On the reseller and end-customer side, new platforms are emerging to service hyperscaler marketplace operations. Distributors like TechData and Ingram are already leveraging their backend technological capabilities and providing platforms to support cross-marketplace syndication for resellers, for instance, while resellers have important opportunities to simplify the buying experience for end-customers and offer white-glove service to enable hybrid solutions for which hyperscalers don’t currently offer support. Secondary marketplaces with backend connections to hyperscaler marketplaces can also be a way for companies (both ISVs and channel partners) to port existing customer relationships to hyperscaler marketplaces, capturing the benefits of marketplace presence without disrupting existing sales motions or jeopardizing customer retention.
5. Marketplaces will become the dominant channel for all partners to work and transact on hyperscalers
The importance of the marketplaces will continue to grow and evolve. We’ll see all participants explore new ways to promote their own interests by driving value for other stakeholders.
Hyperscalers leverage marketplaces not only to drive more adoption, but also to provide a seamless buying and billing experience to their end customers. They will continue diversifying their marketplace portfolios and will lean into co-selling and co-development partnerships to boost marketplace sales and drive consumption. Software vendors will find creative ways to leverage marketplaces and tap into customer cloud commits, compete for opportunities to access deeper and more enduring hyperscaler partnerships by demonstrating how much incremental revenues they are driving for hyperscalers. While cloud partners and resellers don’t see direct benefit, they will use the marketplaces to protect traditional resell revenue streams and help with transactions.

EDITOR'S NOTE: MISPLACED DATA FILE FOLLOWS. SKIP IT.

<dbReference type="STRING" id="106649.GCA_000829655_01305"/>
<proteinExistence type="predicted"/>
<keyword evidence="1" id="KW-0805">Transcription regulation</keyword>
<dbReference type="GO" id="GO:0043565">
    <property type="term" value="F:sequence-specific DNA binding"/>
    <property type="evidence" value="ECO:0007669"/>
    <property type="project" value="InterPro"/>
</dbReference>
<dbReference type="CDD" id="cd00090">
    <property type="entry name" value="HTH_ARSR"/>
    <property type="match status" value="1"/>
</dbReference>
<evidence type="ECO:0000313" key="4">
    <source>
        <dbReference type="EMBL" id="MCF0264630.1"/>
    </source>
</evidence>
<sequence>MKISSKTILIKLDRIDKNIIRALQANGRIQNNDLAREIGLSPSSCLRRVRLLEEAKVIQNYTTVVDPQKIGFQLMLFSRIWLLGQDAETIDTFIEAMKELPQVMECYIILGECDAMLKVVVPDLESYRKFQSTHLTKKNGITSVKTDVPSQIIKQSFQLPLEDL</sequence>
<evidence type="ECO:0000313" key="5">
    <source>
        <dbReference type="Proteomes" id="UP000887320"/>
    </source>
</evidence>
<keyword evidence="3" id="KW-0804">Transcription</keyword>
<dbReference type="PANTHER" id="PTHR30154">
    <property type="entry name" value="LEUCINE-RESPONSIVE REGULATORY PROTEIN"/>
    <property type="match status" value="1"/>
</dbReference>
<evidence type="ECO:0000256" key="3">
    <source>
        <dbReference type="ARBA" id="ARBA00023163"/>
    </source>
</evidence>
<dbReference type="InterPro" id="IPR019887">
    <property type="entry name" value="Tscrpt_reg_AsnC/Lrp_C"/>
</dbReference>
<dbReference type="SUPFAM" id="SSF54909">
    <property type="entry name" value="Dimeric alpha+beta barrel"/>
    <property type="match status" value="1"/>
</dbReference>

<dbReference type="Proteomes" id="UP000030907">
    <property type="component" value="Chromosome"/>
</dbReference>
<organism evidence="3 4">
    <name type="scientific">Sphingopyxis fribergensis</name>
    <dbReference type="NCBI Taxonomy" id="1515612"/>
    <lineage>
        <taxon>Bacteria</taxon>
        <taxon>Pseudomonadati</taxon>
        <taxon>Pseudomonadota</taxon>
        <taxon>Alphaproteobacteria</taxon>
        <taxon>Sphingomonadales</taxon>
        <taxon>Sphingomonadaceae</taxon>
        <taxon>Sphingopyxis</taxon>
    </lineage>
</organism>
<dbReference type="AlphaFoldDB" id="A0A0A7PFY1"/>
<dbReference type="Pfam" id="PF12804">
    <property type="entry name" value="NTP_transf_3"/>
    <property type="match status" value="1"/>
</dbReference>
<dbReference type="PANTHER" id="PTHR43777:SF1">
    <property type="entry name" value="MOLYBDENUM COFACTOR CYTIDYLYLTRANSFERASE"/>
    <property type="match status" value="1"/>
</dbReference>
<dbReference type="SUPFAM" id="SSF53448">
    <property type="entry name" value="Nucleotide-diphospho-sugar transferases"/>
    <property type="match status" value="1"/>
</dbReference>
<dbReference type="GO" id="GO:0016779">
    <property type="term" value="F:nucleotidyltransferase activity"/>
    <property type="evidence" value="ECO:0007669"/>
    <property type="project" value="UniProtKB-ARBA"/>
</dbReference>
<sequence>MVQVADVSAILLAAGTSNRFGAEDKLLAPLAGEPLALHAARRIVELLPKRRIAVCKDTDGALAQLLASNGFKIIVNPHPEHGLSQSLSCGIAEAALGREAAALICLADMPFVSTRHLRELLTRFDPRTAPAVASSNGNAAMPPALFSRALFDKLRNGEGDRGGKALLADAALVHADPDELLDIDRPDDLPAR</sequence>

Marketplaces will continue to be a strategic priority for hyperscalers and they see it as a core component of scaling their partnerships. By 2025, hyperscalers will likely start requiring all major co-selling partnerships that drive significant cloud consumption to transact off their marketplaces. Forward-looking executives will need to quickly onboard their companies and work to understand their developing role in the new ecosystem in order to keep up.
A new paradigm for software sales
Hyperscaler marketplaces are creating a new route to market and building a new strategic control point, and software companies must adapt to ensure their continuing relevance in the new era. It is imperative that leaders work to understand this sea-change in software sales and commit to overcoming the challenges and capturing the growth opportunities that lie ahead.
- Software vendors need to rethink their routes to market, establish clear strategic intent, and make deliberate investments to scale operations in the medium term.
- Channel partners need to re-imagine their role in the software value chain, embrace marketplaces to not just preserve their resell revenue but increase their intimacy with customers and relevance with key software vendors, as well as generate demand for their value-added services.
- Hyperscalers need to nurture the marketplace ecosystem to cultivate diverse portfolios and incentivize all stakeholders, while taking an increasingly hands-on role in co-selling and co-developing with partners.
In the face of sweeping change, the cost of inaction is high: companies that engage too late could find themselves left behind. Those that recognize and leverage the possibilities inherent in hyperscaler marketplaces, however, will position themselves as leaders in a fast-growing new sales channel — and lay the groundwork for potentially break-out growth in the future.
We would like to thank Federico Fabbri, Derek Kennedy, John Merchant, Stephen Robnett, John Soumbasakis, and Scott Stemberger for their thought partnership and Max Baas-Thomas, Sallie Lau, and Abhishek Samdaria for their contributions to this work.